Making the most of Remember A Charity Week 2016

12 October 2016

It’s always exciting when we get to September. For the Cystic Fibrosis Trust, it marks our month long promotion of the difference supporters can make to our ability to allow those with cystic fibrosis to live a life unlimited by the condition by including a gift in their Will.

Remember A Charity week takes a lot of planning; at Council level we have looked at and developed propositions, sought opinions from across charitable cause areas, developed materials and collateral, and inputted into how the campaign will work to ultimately change public perception of the importance of charitable legacy giving.

We run a campaign to tie in with that of Remember A Charity. So this year, our focus was on words of wisdom. We had great celebrity support, and were able to utilise the materials provided from Remember A Charity for our internal engagement, so members of staff could share the words they would leave for future generations.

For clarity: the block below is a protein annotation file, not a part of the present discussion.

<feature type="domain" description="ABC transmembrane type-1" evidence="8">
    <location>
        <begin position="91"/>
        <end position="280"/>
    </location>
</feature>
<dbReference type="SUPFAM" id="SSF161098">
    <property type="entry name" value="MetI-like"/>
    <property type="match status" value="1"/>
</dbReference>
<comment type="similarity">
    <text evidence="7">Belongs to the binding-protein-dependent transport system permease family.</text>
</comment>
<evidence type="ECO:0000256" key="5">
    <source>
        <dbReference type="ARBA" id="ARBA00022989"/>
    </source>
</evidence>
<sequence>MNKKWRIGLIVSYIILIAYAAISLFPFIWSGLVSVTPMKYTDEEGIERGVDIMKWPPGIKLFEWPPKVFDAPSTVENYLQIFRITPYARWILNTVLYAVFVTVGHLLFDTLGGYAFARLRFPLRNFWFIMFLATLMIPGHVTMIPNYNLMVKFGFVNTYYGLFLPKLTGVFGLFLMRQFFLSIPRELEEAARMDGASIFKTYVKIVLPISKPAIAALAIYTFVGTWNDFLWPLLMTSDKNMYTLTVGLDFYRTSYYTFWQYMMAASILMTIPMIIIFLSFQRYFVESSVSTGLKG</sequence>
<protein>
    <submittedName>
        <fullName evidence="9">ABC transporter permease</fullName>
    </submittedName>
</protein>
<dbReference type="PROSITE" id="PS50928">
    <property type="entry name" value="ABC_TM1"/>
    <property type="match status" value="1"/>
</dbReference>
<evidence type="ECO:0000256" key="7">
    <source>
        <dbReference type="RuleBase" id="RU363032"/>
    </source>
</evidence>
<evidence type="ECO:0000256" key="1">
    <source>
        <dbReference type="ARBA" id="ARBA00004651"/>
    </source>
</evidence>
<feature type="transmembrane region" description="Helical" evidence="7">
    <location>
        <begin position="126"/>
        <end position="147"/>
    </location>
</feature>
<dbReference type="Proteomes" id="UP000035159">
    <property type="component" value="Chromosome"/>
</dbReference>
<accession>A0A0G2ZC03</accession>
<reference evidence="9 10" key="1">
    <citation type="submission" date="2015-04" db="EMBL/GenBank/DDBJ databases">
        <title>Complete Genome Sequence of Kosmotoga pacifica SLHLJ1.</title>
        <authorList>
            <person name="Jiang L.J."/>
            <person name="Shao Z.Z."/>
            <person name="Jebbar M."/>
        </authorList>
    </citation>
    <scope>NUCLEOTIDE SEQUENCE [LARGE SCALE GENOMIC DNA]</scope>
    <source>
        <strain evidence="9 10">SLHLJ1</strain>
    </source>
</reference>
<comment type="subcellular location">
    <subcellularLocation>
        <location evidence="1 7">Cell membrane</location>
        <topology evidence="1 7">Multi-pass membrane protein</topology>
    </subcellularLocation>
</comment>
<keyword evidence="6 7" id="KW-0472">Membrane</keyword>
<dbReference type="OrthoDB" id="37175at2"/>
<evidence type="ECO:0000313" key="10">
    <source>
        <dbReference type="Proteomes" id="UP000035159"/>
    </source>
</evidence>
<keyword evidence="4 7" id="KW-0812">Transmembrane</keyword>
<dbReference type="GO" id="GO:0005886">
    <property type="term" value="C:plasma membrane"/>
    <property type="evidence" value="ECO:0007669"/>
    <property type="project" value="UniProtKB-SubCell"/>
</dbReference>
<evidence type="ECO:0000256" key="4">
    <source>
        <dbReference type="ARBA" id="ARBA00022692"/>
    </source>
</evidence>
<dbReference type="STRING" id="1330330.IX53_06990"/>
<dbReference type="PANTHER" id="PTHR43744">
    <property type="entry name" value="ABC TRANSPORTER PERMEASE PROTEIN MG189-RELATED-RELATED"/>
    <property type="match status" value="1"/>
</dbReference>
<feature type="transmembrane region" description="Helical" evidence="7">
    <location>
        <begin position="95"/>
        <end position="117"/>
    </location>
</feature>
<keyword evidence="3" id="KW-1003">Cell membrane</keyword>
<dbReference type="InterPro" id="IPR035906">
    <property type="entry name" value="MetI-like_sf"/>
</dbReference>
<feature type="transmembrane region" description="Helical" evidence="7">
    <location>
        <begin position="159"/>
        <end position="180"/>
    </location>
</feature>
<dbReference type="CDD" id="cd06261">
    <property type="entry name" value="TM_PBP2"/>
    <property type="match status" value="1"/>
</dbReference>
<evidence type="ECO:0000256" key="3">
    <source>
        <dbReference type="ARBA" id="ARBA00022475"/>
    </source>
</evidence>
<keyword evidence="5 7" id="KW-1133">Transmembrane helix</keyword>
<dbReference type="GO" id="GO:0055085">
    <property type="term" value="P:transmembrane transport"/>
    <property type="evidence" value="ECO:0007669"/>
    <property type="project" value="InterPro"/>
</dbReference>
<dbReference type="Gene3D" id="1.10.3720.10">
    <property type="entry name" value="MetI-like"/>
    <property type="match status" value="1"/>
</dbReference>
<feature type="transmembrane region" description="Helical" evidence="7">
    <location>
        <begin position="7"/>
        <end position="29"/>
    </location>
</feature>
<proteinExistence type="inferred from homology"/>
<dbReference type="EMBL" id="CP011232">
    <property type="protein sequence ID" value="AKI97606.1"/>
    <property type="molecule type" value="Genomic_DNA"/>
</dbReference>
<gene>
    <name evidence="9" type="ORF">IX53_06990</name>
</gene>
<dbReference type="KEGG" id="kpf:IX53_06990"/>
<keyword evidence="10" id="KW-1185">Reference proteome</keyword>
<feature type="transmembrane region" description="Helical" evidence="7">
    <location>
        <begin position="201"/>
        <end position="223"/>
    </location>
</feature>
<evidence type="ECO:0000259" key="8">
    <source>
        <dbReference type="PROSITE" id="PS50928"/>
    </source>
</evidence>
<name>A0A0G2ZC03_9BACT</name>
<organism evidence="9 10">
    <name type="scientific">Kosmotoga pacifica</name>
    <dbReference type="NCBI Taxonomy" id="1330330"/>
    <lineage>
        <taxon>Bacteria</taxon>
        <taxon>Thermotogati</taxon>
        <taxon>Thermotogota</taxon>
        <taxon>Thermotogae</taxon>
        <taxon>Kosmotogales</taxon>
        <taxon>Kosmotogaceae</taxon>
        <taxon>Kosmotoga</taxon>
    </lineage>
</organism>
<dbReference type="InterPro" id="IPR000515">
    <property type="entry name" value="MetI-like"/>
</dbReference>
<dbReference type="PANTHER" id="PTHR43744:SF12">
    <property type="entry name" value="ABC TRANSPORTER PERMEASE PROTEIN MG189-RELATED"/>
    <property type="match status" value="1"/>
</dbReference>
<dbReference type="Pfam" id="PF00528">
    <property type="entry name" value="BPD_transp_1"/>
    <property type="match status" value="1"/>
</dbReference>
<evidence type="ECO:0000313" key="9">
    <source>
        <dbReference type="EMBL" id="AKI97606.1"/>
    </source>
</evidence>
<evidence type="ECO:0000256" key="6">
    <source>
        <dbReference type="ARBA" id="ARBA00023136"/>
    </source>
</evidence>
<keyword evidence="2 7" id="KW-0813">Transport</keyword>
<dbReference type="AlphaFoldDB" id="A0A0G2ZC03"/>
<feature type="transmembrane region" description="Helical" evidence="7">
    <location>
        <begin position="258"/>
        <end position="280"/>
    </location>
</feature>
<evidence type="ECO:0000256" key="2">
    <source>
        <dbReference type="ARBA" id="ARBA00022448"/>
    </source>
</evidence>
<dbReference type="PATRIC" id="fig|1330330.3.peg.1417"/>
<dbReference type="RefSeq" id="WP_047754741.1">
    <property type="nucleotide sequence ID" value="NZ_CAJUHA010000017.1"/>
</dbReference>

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Our supporters led the way giving their words for our direct mail pack, and we tied all of this in with a free will writing service via the National Free Wills Network, to further encourage supporters to think about what they will leave behind, and to whom.

We were able to promote the campaign and our work with our corporate partner, the Law Society of Scotland at their annual conference last week. And to conclude the promotion, we incorporated legacies into our everyday work, and the work of our supporters – we climbed Ben Nevis and promoted from the summit.

Like most things in life, with membership of Remember A Charity, the more you put in, the more you get out. Using their materials, whether online or offline, and forward planning your activities considering your own supporter base and budgets, the week remains a fantastic way of engaging an audience in a non-traditional and fun way as to why we should all think about charities we support when writing our Will.

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Michael Clark, legacy and in-memory manager at Cystic Fibrosis Trust